By Lani deGuia, Guest Blogger and Curriki Member
According to the Framework for 21st Century Learning, students need to master the following to be best prepared for the future:
- Knowing how to make appropriate personal economic choices
- Understanding the role of the economy in society
- Using entrepreneurial skills to enhance workplace productivity and career options
The current statistics of how Americans are currently managing their money reinforce the need to educate students on economics and personal finance for the future. A Gallup poll found that only 30% of Americans have a long-term financial plan that includes savings and investment goals.
A 2017 report in MarketWatch found that half of American households currently live paycheck to paycheck. Nineteen percent have $0 saved to cover emergency expenses and 31% have less than $500 in emergency savings.
In order to change the trajectory of financial health of the country, we need to include curriculum on financial literacy.
Here are some helpful resources to integrate into your instruction:
This ReadWriteThink mini-lesson capitalizes on kids’ interest in the Fancy Nancy book series. Using Fancy Nancy and the Fabulous Fashion Boutique, students will participate in think-aloud read-aloud activities to connect with the economic vocabulary woven into the text.
Build Your Community (Grades K-2)
This EconEdLink lesson will have students learn about a variety of businesses and the service they provide to a community. They will build a town selecting seven business they feel would be the most important to have in order to live in this community.
Banking is INTEREST-ing! (Grades 3-5)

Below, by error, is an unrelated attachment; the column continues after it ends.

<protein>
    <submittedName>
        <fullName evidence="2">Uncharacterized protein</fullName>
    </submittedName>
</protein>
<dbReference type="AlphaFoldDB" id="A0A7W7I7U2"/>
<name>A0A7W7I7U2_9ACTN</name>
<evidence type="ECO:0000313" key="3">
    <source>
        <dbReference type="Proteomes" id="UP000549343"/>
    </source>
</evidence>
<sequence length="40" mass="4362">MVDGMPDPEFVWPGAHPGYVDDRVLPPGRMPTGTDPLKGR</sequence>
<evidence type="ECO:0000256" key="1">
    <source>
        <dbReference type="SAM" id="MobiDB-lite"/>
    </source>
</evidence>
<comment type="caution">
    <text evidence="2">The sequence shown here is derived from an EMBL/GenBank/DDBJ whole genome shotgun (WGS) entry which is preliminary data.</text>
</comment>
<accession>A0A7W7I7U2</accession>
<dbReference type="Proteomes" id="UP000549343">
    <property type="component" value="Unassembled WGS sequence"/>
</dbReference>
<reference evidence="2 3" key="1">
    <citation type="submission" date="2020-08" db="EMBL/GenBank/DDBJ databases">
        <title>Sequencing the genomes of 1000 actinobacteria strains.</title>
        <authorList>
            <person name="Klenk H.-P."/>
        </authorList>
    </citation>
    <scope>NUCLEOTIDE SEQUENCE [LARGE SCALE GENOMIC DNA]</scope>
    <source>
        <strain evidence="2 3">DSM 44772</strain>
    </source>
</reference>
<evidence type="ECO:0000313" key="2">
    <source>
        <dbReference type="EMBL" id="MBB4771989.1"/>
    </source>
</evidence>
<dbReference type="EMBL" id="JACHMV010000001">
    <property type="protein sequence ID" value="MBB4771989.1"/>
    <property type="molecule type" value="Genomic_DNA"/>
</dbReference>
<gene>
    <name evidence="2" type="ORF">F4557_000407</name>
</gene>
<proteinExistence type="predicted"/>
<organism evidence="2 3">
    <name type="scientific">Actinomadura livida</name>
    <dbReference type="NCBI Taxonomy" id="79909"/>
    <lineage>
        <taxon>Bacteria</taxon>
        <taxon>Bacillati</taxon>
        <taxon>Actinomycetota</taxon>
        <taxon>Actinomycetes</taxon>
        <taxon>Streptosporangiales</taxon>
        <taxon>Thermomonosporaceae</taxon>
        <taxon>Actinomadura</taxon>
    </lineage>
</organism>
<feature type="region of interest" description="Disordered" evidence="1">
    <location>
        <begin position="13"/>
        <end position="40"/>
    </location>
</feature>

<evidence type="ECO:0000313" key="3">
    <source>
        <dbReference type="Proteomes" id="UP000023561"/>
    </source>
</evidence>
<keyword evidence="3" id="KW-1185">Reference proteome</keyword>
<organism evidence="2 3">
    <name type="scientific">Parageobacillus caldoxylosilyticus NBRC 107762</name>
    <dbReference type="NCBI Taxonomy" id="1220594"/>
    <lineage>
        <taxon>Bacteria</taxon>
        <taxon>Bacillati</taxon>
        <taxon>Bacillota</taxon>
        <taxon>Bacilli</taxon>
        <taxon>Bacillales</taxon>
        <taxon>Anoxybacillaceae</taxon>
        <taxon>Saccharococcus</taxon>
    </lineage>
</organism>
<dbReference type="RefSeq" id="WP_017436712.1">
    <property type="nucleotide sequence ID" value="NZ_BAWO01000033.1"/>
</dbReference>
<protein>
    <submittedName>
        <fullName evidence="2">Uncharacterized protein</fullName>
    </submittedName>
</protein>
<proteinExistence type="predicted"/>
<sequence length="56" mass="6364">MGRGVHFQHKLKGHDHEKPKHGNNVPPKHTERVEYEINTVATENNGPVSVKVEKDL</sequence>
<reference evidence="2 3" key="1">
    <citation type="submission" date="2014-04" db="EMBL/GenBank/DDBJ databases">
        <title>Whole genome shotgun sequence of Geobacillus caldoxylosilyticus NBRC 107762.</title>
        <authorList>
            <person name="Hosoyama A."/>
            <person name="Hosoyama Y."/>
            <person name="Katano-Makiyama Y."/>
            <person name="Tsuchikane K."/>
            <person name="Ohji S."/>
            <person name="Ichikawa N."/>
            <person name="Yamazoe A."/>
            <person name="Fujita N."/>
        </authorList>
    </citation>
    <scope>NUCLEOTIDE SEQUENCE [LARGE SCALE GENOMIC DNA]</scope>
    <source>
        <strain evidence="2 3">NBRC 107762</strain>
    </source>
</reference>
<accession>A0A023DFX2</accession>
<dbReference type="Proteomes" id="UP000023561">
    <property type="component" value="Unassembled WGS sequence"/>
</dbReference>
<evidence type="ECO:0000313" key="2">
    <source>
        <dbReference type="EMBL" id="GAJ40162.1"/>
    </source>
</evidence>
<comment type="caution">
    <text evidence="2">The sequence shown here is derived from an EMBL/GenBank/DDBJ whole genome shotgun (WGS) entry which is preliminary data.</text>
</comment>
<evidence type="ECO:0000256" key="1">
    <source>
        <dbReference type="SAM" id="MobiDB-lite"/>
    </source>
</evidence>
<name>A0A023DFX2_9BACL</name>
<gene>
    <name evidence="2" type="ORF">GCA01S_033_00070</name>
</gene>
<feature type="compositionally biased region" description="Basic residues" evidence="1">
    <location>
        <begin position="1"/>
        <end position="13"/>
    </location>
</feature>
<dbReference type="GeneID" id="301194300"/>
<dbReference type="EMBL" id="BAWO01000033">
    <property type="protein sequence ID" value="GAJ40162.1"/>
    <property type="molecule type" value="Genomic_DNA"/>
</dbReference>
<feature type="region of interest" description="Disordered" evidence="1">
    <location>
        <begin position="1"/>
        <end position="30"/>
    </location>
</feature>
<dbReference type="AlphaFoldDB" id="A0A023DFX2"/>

Students will get introduced to banking as a vehicle for storing savings and earning interest on those savings.
Competition Works in Our Favor (Grades 3-8)
This lesson plan has students learning about the role of competition in our economy and how it works with the law of supply and demand with producers. The responsibilities of the Federal Trade Commission are also introduced.
Personal Financial Literacy (6th grade)
This unit on personal finance from Trinity University uses Understanding By Design to teach concepts including credit cards, debit cards, balancing checkbooks, credit history, saving for college, and salaries.
Do I Look Like I’m Made of Money? (Grades 6-8)
One of the most common replies given by parents when their children ask for money is “Do I look like I’m made of Money?” This lesson is designed to educate students about the need for money as a generally accepted medium of exchange.
Fill ‘er up, Please (Grades 6-8)
Americans drive more than 2.6 trillion miles per year, that’s 14,000 round trips to the sun! And for the most part, these vehicles are all running on gasoline. This activity provides the students an opportunity to learn how gas prices are created and the components of the final price.
Car Loan Project (Grades 9-12)
Get teenagers to understand the financial responsibilities on purchasing a car. In this lesson, students will make hypothetical decisions on buying and financing a car.
A Penny Saved (Grades 9-12)
In this lesson plan from EconEdLink, students will learn about compound interest and the Rule of 72 to learn about growth of investments and life cycles of savings.
Economics Curriculum Guide (Grades 11-12)
This 6-unit curriculum guide uses Common Core Standards as its foundation to teach microeconomics, macroeconomics, money and banking, consumerism, and the nation’s economy.
For additional resources on economics and financial education, check out additional resources from EconEdLink.
Lani deGuia is a Norfolk, VA-based Educational Consultant with experience writing and developing curriculum and managing school technology.